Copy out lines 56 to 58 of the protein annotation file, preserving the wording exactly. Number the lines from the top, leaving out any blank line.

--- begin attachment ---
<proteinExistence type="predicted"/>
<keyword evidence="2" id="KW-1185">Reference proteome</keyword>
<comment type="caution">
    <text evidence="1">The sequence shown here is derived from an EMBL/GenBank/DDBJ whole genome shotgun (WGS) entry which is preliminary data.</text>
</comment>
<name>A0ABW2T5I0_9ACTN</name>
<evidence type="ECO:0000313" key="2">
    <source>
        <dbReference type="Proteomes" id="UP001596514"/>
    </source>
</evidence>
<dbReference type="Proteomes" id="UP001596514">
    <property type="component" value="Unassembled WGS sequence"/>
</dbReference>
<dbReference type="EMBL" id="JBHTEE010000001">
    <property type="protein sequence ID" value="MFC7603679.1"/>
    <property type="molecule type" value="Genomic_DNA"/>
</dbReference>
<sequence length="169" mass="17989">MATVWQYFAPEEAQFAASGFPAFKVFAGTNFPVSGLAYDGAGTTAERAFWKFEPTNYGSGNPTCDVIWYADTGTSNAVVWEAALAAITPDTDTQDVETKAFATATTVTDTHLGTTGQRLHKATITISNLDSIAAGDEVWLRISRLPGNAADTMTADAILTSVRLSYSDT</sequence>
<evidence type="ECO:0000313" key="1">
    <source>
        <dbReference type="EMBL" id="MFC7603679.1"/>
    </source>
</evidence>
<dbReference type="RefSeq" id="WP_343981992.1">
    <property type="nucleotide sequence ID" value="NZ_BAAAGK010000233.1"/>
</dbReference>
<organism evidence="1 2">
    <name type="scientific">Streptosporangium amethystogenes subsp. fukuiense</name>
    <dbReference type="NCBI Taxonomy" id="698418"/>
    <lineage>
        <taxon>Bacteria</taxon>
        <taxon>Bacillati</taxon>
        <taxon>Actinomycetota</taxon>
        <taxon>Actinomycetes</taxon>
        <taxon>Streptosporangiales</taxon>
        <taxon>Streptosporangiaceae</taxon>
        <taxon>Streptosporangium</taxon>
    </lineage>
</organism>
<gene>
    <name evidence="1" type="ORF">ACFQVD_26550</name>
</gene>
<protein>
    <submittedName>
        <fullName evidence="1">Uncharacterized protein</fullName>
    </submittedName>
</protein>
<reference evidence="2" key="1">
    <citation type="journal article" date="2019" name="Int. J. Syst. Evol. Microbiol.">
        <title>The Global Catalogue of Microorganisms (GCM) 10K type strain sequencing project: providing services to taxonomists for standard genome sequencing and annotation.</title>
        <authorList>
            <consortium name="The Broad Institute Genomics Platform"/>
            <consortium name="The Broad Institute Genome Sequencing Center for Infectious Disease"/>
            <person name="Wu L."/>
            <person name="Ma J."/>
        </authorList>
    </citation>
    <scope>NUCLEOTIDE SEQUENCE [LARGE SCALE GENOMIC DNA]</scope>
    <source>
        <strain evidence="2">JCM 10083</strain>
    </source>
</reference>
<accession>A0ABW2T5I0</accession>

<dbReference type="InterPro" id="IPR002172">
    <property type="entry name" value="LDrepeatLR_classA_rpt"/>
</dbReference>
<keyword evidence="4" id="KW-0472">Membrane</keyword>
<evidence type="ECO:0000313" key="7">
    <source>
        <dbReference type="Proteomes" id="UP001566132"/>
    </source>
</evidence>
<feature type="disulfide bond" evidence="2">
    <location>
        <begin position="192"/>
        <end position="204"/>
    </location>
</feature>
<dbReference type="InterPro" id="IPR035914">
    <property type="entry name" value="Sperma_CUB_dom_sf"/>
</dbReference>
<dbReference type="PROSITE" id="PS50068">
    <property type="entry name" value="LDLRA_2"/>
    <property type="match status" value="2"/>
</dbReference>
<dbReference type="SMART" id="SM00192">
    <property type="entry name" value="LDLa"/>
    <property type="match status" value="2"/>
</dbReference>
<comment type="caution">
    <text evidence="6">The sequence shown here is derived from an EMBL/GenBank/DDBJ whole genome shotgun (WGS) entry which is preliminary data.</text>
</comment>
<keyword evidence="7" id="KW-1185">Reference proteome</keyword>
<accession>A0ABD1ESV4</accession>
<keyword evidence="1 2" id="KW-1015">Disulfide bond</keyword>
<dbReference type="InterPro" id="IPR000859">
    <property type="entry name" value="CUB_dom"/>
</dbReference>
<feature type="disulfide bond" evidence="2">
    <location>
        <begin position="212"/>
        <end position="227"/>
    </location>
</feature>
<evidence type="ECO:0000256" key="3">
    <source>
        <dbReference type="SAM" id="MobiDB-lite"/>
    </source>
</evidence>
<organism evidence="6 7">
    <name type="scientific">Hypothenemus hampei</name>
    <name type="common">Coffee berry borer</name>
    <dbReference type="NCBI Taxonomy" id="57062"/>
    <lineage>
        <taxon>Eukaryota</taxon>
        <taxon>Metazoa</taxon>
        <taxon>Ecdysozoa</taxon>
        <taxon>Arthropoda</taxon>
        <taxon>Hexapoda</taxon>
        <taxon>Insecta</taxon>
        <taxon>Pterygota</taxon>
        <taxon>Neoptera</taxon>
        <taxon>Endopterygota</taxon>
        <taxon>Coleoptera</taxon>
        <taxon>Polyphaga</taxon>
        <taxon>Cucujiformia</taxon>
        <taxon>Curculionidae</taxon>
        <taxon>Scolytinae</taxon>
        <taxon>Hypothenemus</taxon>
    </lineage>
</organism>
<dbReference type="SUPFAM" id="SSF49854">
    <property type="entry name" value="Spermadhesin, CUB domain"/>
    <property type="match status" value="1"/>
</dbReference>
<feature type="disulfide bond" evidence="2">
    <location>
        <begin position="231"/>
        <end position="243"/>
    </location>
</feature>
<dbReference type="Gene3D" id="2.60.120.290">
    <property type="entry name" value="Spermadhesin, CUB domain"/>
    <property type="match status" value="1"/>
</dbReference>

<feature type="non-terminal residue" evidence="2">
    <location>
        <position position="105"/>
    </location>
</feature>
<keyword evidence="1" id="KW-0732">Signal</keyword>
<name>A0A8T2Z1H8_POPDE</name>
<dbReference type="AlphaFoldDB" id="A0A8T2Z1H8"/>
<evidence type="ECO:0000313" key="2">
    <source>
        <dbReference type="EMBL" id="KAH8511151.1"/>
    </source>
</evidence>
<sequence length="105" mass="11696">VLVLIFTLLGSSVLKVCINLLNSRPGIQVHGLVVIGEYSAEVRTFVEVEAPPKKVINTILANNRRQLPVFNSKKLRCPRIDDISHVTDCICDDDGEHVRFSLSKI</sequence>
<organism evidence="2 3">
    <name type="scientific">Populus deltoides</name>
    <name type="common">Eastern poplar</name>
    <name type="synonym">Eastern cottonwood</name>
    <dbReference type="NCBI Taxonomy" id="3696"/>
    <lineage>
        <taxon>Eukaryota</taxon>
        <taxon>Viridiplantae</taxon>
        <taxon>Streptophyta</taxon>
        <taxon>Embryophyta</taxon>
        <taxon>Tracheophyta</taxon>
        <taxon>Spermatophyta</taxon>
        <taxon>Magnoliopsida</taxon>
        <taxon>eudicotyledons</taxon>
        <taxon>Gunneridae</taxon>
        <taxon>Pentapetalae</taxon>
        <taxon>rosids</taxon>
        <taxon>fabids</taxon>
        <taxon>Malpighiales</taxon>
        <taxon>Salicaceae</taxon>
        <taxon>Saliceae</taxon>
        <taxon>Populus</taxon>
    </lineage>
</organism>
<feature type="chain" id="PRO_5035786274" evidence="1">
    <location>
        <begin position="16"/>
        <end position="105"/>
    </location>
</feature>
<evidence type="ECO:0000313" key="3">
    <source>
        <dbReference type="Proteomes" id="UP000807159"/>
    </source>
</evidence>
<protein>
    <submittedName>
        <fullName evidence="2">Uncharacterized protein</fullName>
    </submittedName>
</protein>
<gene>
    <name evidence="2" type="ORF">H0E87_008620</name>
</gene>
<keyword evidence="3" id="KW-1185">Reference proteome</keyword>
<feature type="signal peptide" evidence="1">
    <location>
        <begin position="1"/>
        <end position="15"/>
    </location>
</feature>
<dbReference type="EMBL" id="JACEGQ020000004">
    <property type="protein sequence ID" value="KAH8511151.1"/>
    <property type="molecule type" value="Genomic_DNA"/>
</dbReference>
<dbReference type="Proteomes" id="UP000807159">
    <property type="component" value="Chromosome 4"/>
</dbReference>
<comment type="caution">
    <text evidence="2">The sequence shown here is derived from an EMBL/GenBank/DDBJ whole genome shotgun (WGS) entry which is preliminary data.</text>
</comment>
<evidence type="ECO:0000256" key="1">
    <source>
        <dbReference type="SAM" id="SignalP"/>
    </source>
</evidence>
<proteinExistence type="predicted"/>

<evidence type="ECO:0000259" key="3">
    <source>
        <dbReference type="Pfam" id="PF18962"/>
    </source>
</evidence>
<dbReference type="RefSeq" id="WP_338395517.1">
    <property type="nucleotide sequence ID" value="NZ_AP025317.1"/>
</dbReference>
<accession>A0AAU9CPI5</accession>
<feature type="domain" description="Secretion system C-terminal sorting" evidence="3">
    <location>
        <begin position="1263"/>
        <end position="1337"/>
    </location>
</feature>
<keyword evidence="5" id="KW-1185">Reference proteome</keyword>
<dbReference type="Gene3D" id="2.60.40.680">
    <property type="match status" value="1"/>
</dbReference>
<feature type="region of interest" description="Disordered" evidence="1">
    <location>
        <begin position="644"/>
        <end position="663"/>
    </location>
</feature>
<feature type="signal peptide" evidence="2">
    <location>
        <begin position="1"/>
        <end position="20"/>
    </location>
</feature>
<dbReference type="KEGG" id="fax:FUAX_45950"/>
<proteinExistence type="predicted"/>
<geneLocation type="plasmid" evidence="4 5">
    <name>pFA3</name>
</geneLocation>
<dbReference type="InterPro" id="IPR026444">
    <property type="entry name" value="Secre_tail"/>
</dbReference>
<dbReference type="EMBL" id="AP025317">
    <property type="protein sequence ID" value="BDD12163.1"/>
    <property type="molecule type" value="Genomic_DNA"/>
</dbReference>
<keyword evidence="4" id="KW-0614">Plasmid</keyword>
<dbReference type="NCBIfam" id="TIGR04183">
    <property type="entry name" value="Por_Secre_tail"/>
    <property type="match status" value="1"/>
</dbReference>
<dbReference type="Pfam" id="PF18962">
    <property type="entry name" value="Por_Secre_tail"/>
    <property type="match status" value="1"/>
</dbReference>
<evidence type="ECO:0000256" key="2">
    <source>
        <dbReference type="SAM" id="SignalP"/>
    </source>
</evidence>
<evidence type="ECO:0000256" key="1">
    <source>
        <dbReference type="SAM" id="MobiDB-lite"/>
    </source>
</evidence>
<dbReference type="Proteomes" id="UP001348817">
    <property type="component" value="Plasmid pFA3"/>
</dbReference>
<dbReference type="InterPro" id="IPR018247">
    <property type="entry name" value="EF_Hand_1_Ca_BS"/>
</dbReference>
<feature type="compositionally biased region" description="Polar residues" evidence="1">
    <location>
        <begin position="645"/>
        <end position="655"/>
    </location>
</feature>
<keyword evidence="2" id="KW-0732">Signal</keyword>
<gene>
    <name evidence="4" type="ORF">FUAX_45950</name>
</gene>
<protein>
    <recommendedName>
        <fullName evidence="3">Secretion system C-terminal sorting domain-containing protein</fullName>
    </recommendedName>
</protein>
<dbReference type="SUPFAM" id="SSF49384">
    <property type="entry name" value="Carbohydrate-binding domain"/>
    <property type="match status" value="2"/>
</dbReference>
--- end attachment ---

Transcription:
            <person name="Ma J."/>
        </authorList>
    </citation>